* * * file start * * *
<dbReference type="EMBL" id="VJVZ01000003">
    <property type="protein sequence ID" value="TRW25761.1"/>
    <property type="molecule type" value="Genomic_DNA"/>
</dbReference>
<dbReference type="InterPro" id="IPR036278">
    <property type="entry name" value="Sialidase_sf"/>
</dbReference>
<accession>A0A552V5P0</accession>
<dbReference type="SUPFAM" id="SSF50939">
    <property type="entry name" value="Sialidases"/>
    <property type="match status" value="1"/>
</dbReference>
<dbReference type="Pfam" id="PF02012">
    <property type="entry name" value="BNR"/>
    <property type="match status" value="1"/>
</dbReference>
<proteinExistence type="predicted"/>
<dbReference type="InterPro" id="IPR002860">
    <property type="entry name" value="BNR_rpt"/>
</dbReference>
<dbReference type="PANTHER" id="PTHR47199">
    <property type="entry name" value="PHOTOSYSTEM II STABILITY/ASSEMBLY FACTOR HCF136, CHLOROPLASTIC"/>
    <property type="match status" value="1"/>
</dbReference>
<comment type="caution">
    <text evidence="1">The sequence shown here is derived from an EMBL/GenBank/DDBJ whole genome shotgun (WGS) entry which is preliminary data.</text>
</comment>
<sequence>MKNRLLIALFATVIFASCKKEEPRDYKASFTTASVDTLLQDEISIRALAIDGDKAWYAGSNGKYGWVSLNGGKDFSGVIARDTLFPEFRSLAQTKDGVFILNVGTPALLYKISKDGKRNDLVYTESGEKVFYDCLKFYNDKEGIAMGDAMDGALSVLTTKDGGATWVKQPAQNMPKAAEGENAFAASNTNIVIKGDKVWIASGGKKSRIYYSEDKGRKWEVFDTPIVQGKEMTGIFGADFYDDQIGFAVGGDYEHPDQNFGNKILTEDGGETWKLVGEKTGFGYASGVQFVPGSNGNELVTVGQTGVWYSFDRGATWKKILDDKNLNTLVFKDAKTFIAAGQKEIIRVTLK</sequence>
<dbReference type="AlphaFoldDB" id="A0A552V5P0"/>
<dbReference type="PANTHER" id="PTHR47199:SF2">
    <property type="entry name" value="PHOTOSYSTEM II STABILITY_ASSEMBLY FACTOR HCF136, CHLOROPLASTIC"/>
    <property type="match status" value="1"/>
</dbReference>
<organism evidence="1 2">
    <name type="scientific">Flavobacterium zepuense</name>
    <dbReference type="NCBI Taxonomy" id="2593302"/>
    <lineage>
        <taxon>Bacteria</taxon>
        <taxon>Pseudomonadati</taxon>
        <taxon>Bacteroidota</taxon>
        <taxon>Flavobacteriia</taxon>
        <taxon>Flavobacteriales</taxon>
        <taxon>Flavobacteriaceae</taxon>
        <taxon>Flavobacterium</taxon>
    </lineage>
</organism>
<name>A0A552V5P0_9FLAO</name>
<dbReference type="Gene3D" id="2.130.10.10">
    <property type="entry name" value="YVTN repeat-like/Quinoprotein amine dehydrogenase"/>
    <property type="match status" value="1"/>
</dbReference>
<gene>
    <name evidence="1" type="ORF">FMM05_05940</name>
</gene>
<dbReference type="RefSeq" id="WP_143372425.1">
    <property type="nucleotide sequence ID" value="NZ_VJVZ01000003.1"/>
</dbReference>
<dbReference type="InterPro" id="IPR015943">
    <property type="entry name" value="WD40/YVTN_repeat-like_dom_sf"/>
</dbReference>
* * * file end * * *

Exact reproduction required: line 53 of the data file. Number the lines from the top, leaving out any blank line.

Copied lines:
    <name evidence="1" type="ORF">FMM05_05940</name>